Muscat: Oman joined the international treaty banning anti-personnel land mines on August 20, Human Rights Watch said on Sunday. Oman is the eighth Arab country and 162nd country worldwide to join the pact.
The move should encourage the remaining 11 countries in the Middle East and North Africa to join the Mine Ban Treaty and respect its provisions, the Human Rights Watch noted.
"Oman has finally recognised that the long-term threat which land mines pose to civilians far outweighs any military utility these weapons might provide," claimed Sarah Leah Whitson, Middle East and North Africa director at Human Rights Watch.
"Oman's decision to relinquish these weapons sends a strong signal to other governments across the region that now is the time to join the land mine ban."
The 1997 Mine Ban Treaty bans the use, production, transfer, and stockpiling of anti-personnel land mines and requires clearance of mined areas within 10 years as well as assistance to land mine victims. Treaty members include eight countries from the Middle East and North Africa — Algeria, Iraq, Jordan, Kuwait, Oman, Qatar, Tunisia, and Yemen, all European Union countries, all Nato members except the US, all nations in sub-Saharan Africa, all countries in the Western Hemisphere except Cuba and the US, and several nations from the Commonwealth of Independent States.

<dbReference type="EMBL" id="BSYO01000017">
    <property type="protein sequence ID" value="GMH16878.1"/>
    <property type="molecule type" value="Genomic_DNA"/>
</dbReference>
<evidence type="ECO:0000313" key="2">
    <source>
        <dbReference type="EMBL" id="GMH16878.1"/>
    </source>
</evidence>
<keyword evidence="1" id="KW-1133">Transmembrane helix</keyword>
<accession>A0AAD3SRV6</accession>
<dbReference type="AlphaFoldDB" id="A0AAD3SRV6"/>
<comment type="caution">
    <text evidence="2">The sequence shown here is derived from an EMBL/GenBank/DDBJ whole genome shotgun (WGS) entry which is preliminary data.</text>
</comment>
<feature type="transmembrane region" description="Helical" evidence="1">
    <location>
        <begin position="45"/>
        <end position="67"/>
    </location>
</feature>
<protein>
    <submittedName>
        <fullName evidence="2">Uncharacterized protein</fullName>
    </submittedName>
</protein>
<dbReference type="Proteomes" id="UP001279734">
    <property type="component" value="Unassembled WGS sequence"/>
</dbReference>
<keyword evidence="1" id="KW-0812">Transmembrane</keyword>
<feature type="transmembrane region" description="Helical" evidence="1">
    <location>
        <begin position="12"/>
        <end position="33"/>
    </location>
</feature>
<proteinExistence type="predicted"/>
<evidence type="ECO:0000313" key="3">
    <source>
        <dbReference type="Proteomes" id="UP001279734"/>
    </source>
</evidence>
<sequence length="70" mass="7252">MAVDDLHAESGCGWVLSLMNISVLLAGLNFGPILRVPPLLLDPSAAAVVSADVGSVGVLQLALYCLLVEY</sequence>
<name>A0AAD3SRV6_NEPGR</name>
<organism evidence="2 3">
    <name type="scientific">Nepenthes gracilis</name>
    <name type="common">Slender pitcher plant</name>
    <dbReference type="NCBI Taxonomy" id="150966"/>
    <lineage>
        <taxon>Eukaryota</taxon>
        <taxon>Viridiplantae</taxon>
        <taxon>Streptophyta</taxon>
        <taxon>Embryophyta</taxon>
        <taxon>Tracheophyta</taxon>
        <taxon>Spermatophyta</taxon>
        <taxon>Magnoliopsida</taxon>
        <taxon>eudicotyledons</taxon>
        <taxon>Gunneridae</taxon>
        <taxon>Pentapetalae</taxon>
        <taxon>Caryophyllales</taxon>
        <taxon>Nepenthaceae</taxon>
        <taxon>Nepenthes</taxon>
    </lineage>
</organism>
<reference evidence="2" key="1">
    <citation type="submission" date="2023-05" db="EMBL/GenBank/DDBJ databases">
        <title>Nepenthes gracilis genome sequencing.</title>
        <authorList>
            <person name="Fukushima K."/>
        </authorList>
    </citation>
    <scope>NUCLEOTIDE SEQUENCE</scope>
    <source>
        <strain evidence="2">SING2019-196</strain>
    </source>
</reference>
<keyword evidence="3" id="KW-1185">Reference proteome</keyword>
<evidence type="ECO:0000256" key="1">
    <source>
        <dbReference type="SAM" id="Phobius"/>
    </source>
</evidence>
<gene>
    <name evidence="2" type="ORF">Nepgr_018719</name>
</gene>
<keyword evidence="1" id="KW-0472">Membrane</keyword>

In March, Oman's foreign affairs minister, Youssef bin Alawi bin Abdullah, informed the Mine Ban Treaty envoy, Princess Astrid of Belgium, of the government's decision to join the covenant.
Oman officially deposited its instrument of accession joining the treaty with the United Nations in New York on August 20. The Mine Ban Treaty will take effect for Oman after a mandatory six-month waiting period.